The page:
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Estrogen receptor expression in chronic hepatitis C and hepatocellular carcinoma pathogenesis

Iyer, Janaki K.
Kalra, Mamta
Kaul, Anil
Payton, Mark E.
Kaul, Rashmi
AIM: To investigate gender-specific liver estrogen receptor (ER) expression in normal subjects and patients with hepatitis C virus (HCV)-related cirrhosis and hepatocellular carcinoma (HCC).
METHODS: Liver tissues from normal donors and patients diagnosed with HCV-related cirrhosis and HCV-related HCC were obtained from the NIH Liver Tissue and Cell Distribution System. The expression of ER subtypes, ERa and ERB, were evaluated by Western blotting and real-time RT-PCR. The subcellular distribution of ERa and ERB was further determined in nuclear and cytoplasmic tissue lysates along with the expression of inflammatory [activated NF-KB and IKB-kinase (IKK)] and oncogenic (cyclin D1) markers by Western blotting and immunohistochemistry. The expression of ERa and ERB was correlated with the expression of activated NF-KB, activated IKK and cyclin D1 by Spearman's correlation.
RESULTS: Both ER subtypes were expressed in normal livers but male livers showed significantly higher expression of ERa than females (P < 0.05). We observed significantly higher mRNA expression of ERa in HCV-related HCC liver tissues as compared to normals (P < 0.05) and ERB in livers of HCV-related cirrhosis and HCV-related HCC subjects (P < 0.05). At the protein level, there was a significantly higher expression of nuclear ERa in livers of HCV-related HCC patients and nuclear ERB in HCV-related cirrhosis patients as compared to normals (P < 0.05). Furthermore, we observed a significantly higher expression of phosphorylated NF-KB and cyclin D1 in diseased livers (P < 0.05). There was a positive correlation between the expression of nuclear ER subtypes and nuclear cyclin D1 and a negative correlation between cytoplasmic ER subtypes and cytoplasmic phosphorylated IKK in HCV-related HCC livers. These findings suggest that dysregulated expression of ER subtypes following chronic HCV-infection may contribute to the progression of HCV-related cirrhosis to HCV-related HCC.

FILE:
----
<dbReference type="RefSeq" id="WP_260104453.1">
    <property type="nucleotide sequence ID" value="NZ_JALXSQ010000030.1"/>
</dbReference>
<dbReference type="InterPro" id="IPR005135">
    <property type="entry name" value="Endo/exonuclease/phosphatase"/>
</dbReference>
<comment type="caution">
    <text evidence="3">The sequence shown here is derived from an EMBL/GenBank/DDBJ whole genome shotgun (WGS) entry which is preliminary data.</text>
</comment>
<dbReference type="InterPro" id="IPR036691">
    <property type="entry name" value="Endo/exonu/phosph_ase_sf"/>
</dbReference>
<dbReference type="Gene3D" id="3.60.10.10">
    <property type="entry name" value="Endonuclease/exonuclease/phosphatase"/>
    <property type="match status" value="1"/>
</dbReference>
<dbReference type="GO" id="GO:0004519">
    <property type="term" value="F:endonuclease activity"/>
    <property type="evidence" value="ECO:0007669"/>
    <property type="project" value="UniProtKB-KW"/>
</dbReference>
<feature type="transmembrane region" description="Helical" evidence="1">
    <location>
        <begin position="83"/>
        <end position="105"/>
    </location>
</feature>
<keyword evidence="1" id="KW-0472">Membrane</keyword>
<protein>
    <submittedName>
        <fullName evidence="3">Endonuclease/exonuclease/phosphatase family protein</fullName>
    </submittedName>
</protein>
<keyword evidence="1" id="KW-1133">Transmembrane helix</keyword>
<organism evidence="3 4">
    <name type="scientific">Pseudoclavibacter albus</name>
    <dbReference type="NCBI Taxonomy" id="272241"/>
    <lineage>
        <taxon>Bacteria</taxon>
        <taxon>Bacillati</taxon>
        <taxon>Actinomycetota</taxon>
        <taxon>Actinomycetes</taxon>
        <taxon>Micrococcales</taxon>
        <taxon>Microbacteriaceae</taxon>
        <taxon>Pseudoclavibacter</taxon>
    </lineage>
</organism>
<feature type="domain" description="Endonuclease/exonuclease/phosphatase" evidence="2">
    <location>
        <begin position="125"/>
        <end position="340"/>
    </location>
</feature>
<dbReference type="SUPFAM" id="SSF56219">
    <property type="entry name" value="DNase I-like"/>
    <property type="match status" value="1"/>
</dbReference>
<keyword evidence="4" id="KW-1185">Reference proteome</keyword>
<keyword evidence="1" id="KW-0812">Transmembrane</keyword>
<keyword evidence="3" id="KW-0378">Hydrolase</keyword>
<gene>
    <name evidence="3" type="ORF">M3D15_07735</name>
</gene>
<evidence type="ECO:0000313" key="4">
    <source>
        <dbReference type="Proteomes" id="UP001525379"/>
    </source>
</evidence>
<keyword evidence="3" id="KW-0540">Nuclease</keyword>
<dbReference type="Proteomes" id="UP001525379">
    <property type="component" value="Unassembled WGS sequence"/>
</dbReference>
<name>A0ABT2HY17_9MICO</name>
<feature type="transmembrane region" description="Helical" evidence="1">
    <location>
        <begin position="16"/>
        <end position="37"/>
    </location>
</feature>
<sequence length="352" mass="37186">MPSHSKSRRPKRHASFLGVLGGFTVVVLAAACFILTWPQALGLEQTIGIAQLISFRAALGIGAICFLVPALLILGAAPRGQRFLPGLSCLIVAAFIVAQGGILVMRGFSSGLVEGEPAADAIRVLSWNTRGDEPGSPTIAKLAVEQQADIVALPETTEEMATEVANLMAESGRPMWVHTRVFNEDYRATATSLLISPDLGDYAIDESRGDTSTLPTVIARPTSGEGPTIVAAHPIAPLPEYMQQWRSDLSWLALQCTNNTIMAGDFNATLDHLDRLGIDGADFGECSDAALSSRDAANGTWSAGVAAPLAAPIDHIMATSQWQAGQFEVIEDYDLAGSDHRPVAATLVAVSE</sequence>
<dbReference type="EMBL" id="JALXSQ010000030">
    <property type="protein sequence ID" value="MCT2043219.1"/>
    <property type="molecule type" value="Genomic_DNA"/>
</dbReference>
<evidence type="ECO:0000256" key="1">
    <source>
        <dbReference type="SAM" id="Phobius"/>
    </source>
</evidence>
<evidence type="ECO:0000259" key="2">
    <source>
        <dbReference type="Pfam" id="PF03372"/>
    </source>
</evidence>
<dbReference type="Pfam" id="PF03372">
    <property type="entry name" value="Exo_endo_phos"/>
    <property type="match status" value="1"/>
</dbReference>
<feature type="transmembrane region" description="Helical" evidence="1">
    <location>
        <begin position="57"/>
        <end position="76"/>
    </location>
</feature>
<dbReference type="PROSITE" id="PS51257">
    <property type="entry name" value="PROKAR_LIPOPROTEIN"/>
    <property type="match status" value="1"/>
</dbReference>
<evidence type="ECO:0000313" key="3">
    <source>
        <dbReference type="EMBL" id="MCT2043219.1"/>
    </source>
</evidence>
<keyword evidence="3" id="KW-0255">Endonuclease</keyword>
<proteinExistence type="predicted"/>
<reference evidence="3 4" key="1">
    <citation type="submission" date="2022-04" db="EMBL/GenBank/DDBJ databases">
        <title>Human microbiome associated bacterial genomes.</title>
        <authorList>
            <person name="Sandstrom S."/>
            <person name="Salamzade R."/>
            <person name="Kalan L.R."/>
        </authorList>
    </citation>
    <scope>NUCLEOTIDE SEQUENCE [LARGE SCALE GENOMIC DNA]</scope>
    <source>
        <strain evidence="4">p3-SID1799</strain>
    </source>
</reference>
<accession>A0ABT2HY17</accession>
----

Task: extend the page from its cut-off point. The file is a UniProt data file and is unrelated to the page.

CONCLUSION: Gender differences were observed in ERa expression in normal livers. Alterations in ER subtype expression observed in diseased livers may influence gender-related disparity in HCV-related pathogenesis.